“She was a very kind person, a very loving person, who was more concerned about other people’s troubles,” he said.

Imtiaz Sooliman, founder of Gift of the Givers, said on Wednesday they were “virtually done” with their relief efforts in Lagos.

“We just want to see if any other non-South Africans require assistance,” he said.

Gift of the Givers had made a list of South African survivors, and Sooliman had received about 50 calls from people in South Africa who were desperately hoping their relatives were on the list.

“Some say ‘Please check a second time’. The last two days, that’s all I have been doing,” Sooliman said.

He said it was heartbreaking to tell them their relatives were not among the identified survivors.

One woman who contacted Sooliman had lost her friend, but her cousin was listed as a survivor.

“My cousin informed me that she will be departing last night (Tuesday) and arriving this morning (Wednesday),” said Nolitha Ngada, speaking from King William’s Town.

Ngada had not spoken to her cousin – who sustained only minor injuries – at the time of publication on Wednesday.

“She didn’t tell me about what happened, and I want to know exactly what happened,” she said.

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No SA visa for TB Joshua – ANCYL

Johannesburg – The government should not issue a visa to Nigerian preacher TB Joshua, the ANC Youth League said on Tuesday.

“TB Joshua should not be allowed to come to South Africa until we know what happened to our fellow countrymen at his church,” spokesperson Bandile Masuku said in a statement.

“We will make sure we engage with the department of international relations and co-operation to make sure they do not issue him with a South African visa.”

Around 115 people, including 84 South Africans, were killed and dozens trapped when the multi-storey guesthouse attached to the Synagogue Church of All Nations, run by Joshua, collapsed on Friday, 12 September.

About 350 South Africans were thought to be visiting the church, in the Ikotun neighbourhood of Lagos, at the time.

Joshua, one of Nigeria’s best-known evangelical preachers referred to by followers across the world as “The Prophet” or “The Man of God”, on Sunday pledged to travel to South Africa to meet the survivors and their families.

On Monday morning, a plane carrying 25 South Africans injured in the collapse arrived at the Swartkop Air Force Base in Pretoria. Social workers received two South African toddlers, aged 18 months and two years, orphaned by the collapse.

Another child, aged 6, was also part of the group of injured South Africans that arrived from Nigeria.

Acting Cabinet spokesperson Phumla Williams said the three children were in good hands.

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Injured South Africans go back to TB Joshua

South African worshippers, some of whom were trapped and injured in the building collapse at the Synagogue Church of All Nations (Scoan) in Nigeria, reportedly attended TB Joshua’s weekly sermon on Sunday.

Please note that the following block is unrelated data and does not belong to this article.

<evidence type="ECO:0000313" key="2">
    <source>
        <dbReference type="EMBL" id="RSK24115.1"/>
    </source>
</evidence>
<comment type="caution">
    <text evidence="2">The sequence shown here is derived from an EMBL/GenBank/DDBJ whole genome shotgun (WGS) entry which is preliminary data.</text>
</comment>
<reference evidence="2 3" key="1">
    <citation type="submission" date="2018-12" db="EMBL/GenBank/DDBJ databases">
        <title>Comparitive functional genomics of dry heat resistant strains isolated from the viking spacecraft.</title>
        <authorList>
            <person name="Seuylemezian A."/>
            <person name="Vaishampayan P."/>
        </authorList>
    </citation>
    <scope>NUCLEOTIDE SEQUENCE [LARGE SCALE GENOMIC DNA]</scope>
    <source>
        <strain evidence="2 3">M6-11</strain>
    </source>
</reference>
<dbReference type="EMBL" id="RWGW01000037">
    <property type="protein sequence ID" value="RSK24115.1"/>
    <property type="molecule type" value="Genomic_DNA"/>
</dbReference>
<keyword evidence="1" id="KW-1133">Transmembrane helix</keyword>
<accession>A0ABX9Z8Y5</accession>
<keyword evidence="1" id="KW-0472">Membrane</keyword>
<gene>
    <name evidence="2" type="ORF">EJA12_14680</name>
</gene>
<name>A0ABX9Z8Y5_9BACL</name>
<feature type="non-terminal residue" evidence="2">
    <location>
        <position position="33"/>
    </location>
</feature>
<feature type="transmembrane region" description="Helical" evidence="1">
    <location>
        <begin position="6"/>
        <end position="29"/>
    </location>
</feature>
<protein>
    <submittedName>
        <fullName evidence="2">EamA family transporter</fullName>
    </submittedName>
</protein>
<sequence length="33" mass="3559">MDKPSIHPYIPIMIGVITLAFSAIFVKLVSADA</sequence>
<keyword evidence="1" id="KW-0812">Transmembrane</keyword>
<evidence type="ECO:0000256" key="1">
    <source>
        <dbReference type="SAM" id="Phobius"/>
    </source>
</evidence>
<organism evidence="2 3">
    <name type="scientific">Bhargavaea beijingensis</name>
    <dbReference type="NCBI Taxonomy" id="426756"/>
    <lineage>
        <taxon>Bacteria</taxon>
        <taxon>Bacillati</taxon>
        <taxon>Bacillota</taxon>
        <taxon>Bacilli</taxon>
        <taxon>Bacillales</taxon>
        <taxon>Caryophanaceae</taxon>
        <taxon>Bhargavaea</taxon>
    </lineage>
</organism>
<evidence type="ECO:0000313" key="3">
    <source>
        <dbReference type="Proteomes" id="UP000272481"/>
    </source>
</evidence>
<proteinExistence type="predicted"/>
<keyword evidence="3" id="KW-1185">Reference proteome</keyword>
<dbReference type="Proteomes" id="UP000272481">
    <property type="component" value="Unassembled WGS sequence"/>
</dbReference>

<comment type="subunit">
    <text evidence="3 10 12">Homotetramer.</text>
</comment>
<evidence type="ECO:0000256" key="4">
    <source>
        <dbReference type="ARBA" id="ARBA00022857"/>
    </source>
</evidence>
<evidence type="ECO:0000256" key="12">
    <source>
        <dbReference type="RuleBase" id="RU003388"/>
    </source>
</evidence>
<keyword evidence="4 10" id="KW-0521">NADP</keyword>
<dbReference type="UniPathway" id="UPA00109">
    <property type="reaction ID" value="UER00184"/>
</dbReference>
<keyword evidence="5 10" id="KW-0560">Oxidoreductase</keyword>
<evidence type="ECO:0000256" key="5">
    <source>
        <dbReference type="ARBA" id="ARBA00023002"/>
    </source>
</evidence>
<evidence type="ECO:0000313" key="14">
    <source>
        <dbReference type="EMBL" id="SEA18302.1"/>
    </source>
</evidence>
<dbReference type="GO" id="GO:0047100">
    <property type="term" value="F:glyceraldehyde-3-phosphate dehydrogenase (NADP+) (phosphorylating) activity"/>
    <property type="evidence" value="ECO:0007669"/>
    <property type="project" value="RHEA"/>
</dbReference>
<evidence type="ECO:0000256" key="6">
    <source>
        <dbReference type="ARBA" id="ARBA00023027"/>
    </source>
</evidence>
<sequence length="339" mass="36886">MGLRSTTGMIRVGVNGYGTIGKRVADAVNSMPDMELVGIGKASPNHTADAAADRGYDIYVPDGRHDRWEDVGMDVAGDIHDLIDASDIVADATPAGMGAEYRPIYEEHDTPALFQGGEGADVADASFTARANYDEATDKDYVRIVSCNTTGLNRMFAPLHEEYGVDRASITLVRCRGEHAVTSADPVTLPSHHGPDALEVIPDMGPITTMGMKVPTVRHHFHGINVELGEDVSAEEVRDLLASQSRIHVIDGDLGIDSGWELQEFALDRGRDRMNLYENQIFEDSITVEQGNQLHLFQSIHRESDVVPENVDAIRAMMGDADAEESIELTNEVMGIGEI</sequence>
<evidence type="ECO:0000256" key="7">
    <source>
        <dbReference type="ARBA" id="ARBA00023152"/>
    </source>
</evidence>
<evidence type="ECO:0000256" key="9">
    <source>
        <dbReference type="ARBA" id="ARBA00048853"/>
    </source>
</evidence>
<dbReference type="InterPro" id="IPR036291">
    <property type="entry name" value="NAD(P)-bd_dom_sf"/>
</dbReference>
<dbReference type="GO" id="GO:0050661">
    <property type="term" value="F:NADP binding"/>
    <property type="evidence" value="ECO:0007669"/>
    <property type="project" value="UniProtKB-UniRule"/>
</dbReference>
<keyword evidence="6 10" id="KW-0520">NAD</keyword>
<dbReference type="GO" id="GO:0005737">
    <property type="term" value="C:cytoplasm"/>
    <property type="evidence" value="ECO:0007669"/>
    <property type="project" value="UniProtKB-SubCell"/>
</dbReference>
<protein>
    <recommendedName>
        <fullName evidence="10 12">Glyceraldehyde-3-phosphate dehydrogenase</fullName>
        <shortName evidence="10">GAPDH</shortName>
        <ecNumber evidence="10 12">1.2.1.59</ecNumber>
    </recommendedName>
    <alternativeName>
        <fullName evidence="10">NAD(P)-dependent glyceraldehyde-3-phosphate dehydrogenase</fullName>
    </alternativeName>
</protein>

The sermon was held next to the collapsed building site and according to eNCA , South African worshippers stood in the front rows, “waiting with bated breath for their preacher and self-proclaimed prophet to make his grand entrance”.

A guesthouse at Scoan collapsed on 12 September as more floors were being constructed on top of the existing three-storey building, leaving at least 86 dead and dozens trapped in the debris.

It is believed that there were 349 South Africans visiting the church in the Ikotun neighbourhood of Nigeria’s megacity Lagos at the time of the collapse, according to a Sapa report.

A total of 84 South Africans died, the highest number of South Africans to die on foreign soil in a single incident during peacetime.

‘Theory of aerial sabotage’

Joshua told the congregation during his weekly morning service that he will be “travelling to South Africa to meet people from South Africa and other nations who find South Africa easier to visit, in memory of martyrs of faith”.

Nigerian President Goodluck Jonathan visited the church on Saturday and promised to investigate the cause of the tragedy.

Jonathan said he would hold talks with stakeholders in the construction industry on how to prevent a repeat of the tragedy, adding that he had expressed his sympathies to South African President Jacob Zuma.

Meanwhile, a Times Live Report says chaos, incompetence and lies are to blame for the death of many who could have survived.

The report said South Africans were left wondering how many lives could have been saved if TB Joshua’s church and Nigerian authorities had co-operated fully in rescue attempts.

TB Joshua has, however, denied lack of co-operation and stuck to his theory of aerial sabotage.

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Four-year-old SA girl found alive in Nigeria

A four-year-old South African girl was found alive at the collapsed Synagogue Church of All Nations in Lagos, Nigeria, the Gift of the Givers (GOTG) said on Friday.

The rescue of the girl, Zama, came to light when Sheik Mohammed Jamie, a GOTG representative in Nigeria, was searching for a woman whose daughter had contacted them for help, founder Imtiaz Sooliman said.

“A friend of Jamie’s went first to the hospital on Wednesday to find one guy, and he was kicked out [by hospital staff]. Jamie himself then went to the same hospital later on Wednesday evening.”

He was also asked to leave the hospital.

On Thursday morning, the South African embassy supplied Jamie with the names of five hospitals where South Africans were possibly being treated.

The second hospital on that list was the Subol hospital in Lagos, which Jamie and his friend had been asked to leave on Wednesday.

Sooliman said when Jamie entered Subol hospital again, staff were helpful.